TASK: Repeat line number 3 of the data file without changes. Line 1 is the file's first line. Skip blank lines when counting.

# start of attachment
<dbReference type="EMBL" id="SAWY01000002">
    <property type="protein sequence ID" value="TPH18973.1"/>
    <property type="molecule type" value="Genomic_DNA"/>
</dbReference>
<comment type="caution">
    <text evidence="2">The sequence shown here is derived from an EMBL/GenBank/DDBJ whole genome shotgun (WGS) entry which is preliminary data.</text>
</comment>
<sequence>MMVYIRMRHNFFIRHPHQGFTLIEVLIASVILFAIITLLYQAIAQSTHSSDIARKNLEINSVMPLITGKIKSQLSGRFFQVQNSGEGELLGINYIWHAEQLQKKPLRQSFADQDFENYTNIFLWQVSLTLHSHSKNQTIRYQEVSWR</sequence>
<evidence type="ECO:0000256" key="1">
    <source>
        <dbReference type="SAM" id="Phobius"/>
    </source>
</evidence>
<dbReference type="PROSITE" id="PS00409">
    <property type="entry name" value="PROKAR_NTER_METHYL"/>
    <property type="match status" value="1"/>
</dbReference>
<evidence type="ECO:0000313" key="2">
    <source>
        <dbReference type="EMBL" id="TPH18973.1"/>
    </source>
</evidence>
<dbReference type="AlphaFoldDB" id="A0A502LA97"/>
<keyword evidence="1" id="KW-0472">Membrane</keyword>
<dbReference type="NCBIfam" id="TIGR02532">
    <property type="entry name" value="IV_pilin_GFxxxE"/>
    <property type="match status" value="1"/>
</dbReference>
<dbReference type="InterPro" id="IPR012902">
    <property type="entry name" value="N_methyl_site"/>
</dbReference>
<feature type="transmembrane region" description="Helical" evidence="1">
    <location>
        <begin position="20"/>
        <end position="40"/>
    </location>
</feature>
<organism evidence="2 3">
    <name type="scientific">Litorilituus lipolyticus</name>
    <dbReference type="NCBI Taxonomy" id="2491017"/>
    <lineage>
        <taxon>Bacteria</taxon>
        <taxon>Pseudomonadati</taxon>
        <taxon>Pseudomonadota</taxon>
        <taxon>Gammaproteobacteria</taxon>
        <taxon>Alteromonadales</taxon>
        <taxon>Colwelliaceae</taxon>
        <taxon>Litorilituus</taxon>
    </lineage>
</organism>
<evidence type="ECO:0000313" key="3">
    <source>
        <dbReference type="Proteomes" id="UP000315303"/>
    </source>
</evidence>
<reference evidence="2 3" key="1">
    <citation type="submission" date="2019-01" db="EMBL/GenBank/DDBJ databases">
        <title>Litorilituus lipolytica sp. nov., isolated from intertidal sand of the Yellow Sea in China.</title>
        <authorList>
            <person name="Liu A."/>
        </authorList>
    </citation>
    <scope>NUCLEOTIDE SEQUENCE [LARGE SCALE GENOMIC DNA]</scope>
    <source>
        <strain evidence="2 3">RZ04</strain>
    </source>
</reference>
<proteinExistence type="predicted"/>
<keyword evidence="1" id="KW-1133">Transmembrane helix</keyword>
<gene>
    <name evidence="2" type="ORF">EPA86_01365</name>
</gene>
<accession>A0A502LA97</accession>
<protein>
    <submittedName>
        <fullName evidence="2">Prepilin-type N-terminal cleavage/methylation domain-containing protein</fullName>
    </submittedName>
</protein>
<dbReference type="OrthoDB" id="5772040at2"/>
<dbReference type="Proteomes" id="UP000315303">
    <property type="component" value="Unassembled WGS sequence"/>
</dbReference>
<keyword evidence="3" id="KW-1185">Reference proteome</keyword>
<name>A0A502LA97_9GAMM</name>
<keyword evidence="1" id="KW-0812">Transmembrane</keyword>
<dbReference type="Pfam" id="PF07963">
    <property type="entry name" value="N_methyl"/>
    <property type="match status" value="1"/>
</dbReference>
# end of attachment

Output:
    <property type="molecule type" value="Genomic_DNA"/>